# Can the Torino Scale Save Earth From Armageddon?

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Asteroids and comets always pose a threat to collide with planets in the universe. Earth is no exception as well. Our planet has also seen some devastating crashes in the past. One of them supposedly vanquished the dinosaurs from the Earth. The Chelyabinsk incidentĀ of 2013 too has raised serious questions about how prepared we are in the event of a major collision in the future. Well, the Torino Scale promises to give us a heads up.

This scale measures the overall threat to Earth of impact from asteroids and other near-Earth objects. Calculating whether an asteroid, comet or other object is going to hit Earth from outer space is more complicated than you might think. It isn’t just a matter of detecting the object and its velocity through space, working its trajectory out. Then putting the two together and seeing if this sets it on a collision course with Earth.

Astronomers will ask a number of questions like : if we think it will collide, when is its estimated date of collision? How much deviation is there in our calculations? Is it possible that, in the time between now and the estimated impact date, something will happen to send it off our calculated course?

Global space agencies like to add other factors to the equation, like the mass of the asteroid and how long it’s going to take to reach Earth. If a relatively tiny asteroid with a mass of ten kilograms (22 pounds) is going to hit Earth within the next hour, the governments of the world are hardly going to run to their bunkers. Similarly, if a ten-kilometre (6.2-mile) wide, Chicxulub-mass comet is likely to impact Earth 500 years from now and cause a catastrophe of global proportions, no-one’s going to sweat that much (for now), either.

The Torino Scale is an accessible, visual version of more scientific impact hazard scales. It distills data from objects in space down to a zero-to-ten scale of their threat to Earth, then grades that scale into five distinct bands. A zero (blue) rating indicates an object that has no chance of hitting Earth or is so small its impact will be hardly noticed. By contrast, an object with a rating of eight, nine or ten (red) is not only certain to hit the Earth, it has a high chance of widespread devastation and may even cause catastrophic global environmental changes.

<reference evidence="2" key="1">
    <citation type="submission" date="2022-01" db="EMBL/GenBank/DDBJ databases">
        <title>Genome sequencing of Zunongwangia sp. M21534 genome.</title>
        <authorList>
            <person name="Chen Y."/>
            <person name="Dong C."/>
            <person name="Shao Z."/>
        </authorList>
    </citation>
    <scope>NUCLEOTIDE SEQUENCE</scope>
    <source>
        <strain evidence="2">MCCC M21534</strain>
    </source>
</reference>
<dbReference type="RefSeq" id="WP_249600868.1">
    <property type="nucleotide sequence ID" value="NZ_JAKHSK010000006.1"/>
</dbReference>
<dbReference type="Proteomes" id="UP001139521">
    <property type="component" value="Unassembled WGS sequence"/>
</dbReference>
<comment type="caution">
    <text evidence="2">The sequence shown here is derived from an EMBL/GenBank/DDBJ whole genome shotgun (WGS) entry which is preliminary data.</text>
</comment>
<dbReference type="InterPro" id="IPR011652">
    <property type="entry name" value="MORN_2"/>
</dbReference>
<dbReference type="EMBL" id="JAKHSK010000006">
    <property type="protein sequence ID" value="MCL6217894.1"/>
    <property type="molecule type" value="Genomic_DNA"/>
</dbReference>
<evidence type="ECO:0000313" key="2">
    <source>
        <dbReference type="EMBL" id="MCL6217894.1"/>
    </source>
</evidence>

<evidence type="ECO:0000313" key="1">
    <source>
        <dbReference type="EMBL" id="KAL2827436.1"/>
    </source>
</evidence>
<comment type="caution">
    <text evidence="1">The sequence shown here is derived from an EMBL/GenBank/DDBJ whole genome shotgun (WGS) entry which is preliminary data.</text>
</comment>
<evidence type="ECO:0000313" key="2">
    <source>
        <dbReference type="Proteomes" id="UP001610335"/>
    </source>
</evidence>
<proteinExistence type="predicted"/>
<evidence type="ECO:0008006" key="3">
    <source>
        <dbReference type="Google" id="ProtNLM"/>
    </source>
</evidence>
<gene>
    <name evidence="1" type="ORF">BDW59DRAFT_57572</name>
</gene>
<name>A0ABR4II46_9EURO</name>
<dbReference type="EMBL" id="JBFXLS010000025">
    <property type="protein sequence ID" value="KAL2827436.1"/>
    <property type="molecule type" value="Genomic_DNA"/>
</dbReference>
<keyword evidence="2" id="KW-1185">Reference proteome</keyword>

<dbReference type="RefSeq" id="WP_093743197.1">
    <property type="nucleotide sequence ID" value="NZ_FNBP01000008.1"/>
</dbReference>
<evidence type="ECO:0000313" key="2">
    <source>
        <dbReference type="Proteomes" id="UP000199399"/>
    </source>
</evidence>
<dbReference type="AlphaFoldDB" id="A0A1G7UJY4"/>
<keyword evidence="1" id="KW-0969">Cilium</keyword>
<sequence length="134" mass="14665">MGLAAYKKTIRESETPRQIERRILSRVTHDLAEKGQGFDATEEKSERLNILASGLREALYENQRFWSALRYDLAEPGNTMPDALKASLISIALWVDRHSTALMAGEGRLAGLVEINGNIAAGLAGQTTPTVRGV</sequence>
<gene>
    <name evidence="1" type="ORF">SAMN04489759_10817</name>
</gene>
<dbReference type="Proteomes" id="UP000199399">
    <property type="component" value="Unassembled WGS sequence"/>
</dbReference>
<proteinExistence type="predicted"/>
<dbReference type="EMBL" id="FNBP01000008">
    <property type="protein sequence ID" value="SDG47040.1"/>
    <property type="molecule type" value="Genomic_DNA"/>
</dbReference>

The first draft of the scale was created by the Massachusetts Institute of Technology’s professor of planetary sciences. Richard Binzel, in 1995. At the time, it was called a ‘Near-Earth Object Hazard Index’. Its name changed to the Torino Impact Hazard Scale in 1999 after the scale was revised at a conference on near-Earth objects in Turin, Italy (Torino in Italian). After about of sensational press coverage over big asteroids with a very low probability of hitting Earth, its categories were renamed and their details revised again, resulting in the Torino Scale that we have today.

Although the scale rates up to a threat level of ten, objects of that apocalyptic nature come along once in every 100,000 years or more. And a level eight – a certain impact capable of flattening many square miles – might come along once every millennium or so. In actual fact, scientists don’t bother doing anything until level three, when other astronomers are alerted to the potential risk. We only really need to start to be concerned when a near-Earth object is graded level five or higher.

So what’s the highest grading we’ve given so far, out of all the thousands of asteroid and comets rated since the Torino Scale was invented? That record goes to 99942 Apophis. A worryingly large asteroid 325 metres (1.066 feet) in diameter capable of widespread destruction… if it were to hit Earth.

It briefly scored a four on the Torino scale in 2004. Before being downgraded to a one after further calculation. Apophis is a near-Earth object with an orbital path that frequently takes it close to Earth, but all the same, scientists put the odds of a near-future impact with this asteroid in the millions if not billions to one. Of course, this low probability effectively makes it a zero on the Torino Scale.

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